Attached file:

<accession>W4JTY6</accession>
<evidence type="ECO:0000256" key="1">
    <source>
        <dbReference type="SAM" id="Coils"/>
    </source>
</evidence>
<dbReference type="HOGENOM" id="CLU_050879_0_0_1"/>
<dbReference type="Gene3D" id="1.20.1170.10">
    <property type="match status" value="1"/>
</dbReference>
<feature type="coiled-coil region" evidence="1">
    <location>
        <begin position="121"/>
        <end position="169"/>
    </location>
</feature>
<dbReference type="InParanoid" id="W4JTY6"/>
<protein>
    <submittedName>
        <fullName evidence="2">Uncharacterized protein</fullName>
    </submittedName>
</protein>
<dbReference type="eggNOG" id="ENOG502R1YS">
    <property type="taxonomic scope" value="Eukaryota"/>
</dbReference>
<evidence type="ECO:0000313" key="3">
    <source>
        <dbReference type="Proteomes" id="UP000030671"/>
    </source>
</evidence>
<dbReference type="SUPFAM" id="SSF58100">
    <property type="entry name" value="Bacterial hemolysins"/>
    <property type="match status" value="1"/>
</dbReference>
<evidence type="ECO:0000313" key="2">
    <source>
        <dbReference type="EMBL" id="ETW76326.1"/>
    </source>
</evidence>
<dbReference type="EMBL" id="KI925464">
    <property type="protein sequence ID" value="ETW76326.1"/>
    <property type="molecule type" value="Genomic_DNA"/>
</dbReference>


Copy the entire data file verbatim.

<accession>W4JTY6</accession>
<evidence type="ECO:0000256" key="1">
    <source>
        <dbReference type="SAM" id="Coils"/>
    </source>
</evidence>
<dbReference type="HOGENOM" id="CLU_050879_0_0_1"/>
<dbReference type="Gene3D" id="1.20.1170.10">
    <property type="match status" value="1"/>
</dbReference>
<feature type="coiled-coil region" evidence="1">
    <location>
        <begin position="121"/>
        <end position="169"/>
    </location>
</feature>
<dbReference type="InParanoid" id="W4JTY6"/>
<protein>
    <submittedName>
        <fullName evidence="2">Uncharacterized protein</fullName>
    </submittedName>
</protein>
<dbReference type="eggNOG" id="ENOG502R1YS">
    <property type="taxonomic scope" value="Eukaryota"/>
</dbReference>
<evidence type="ECO:0000313" key="3">
    <source>
        <dbReference type="Proteomes" id="UP000030671"/>
    </source>
</evidence>
<dbReference type="SUPFAM" id="SSF58100">
    <property type="entry name" value="Bacterial hemolysins"/>
    <property type="match status" value="1"/>
</dbReference>
<evidence type="ECO:0000313" key="2">
    <source>
        <dbReference type="EMBL" id="ETW76326.1"/>
    </source>
</evidence>
<dbReference type="EMBL" id="KI925464">
    <property type="protein sequence ID" value="ETW76326.1"/>
    <property type="molecule type" value="Genomic_DNA"/>
</dbReference>